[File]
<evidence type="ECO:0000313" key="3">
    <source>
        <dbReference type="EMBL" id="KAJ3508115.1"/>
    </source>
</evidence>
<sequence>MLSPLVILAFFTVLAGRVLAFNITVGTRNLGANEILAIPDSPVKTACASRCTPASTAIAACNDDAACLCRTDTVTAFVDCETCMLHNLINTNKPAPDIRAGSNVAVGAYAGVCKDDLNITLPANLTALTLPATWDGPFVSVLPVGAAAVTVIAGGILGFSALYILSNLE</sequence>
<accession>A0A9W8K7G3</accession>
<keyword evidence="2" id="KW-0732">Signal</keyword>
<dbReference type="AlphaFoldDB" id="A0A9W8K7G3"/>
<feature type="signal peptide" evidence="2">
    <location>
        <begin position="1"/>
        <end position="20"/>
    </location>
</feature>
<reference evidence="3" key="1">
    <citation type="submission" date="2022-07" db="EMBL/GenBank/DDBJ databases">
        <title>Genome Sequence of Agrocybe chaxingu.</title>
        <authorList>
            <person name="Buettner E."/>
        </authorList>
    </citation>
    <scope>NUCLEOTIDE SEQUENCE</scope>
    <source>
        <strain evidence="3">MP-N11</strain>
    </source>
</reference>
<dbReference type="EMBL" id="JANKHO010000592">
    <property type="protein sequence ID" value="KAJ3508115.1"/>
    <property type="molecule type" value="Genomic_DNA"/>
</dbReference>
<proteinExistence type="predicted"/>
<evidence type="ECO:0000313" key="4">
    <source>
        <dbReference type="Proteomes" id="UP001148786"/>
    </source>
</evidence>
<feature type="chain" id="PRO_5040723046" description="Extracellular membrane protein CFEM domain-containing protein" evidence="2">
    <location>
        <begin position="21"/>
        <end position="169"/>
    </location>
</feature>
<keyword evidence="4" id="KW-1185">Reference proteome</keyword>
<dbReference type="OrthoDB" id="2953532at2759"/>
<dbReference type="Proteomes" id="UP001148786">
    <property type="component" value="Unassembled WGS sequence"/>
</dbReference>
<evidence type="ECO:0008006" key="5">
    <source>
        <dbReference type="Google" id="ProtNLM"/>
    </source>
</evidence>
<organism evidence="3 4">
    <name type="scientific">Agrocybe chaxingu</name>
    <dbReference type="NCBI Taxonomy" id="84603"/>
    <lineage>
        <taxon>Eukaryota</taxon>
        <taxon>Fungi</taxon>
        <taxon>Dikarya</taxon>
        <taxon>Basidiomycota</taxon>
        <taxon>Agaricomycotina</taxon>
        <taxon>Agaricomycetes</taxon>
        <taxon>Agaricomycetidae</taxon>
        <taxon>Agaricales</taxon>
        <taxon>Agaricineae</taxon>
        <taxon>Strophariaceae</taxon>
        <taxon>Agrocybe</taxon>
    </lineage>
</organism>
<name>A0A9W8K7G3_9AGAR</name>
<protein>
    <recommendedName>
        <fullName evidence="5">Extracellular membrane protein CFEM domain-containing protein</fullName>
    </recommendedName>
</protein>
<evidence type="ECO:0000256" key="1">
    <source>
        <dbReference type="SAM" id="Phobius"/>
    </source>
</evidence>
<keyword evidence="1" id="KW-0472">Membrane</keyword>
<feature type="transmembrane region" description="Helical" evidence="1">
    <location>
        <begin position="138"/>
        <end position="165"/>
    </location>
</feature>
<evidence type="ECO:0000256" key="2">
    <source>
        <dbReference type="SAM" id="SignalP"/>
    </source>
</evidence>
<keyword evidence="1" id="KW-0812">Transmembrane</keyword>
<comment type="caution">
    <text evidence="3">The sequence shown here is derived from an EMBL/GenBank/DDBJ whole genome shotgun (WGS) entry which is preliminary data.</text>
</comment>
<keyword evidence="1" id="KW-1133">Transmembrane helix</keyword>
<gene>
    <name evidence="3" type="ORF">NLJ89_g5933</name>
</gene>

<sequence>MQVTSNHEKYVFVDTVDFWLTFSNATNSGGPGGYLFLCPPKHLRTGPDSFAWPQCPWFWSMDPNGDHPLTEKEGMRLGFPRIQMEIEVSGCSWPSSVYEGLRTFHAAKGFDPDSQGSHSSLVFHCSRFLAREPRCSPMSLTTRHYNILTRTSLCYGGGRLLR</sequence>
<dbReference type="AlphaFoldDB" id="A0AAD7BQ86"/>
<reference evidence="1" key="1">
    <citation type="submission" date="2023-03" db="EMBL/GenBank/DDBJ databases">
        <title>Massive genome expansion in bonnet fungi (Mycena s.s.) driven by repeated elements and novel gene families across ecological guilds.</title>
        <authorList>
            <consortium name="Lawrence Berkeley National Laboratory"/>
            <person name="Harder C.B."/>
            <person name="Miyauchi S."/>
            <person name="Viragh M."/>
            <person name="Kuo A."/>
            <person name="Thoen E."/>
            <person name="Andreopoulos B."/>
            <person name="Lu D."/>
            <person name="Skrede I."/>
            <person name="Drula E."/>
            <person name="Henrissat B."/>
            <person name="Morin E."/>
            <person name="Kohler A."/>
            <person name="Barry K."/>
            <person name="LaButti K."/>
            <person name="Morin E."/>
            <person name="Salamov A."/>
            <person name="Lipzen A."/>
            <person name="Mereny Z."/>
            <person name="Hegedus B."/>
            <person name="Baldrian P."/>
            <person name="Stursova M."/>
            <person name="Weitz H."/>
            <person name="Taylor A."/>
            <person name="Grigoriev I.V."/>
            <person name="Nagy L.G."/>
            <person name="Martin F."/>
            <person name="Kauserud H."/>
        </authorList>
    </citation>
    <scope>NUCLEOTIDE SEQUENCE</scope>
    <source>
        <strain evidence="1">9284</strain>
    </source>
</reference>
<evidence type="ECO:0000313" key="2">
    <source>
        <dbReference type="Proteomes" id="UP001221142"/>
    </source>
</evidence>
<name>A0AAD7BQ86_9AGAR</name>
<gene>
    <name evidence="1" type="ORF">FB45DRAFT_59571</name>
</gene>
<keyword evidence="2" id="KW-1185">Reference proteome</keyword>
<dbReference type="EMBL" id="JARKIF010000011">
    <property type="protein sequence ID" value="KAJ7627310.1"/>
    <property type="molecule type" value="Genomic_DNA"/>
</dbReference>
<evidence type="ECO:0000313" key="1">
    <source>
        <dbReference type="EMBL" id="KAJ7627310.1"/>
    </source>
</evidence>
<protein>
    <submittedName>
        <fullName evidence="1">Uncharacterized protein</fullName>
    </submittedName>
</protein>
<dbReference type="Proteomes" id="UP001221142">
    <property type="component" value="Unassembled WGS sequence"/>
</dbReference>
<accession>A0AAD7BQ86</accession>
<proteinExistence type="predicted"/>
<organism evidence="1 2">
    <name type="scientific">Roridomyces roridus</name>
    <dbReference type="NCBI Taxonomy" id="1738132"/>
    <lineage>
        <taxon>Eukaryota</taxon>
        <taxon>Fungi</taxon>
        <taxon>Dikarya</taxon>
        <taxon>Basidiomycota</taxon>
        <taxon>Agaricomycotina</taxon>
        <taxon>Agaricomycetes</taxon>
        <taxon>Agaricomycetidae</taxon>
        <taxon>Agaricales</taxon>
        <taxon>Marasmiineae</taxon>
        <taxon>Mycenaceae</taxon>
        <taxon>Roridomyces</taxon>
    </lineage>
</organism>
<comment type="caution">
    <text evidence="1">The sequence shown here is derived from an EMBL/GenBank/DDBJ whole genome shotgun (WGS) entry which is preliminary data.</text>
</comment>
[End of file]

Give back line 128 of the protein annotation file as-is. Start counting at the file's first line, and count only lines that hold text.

            <person name="Baldrian P."/>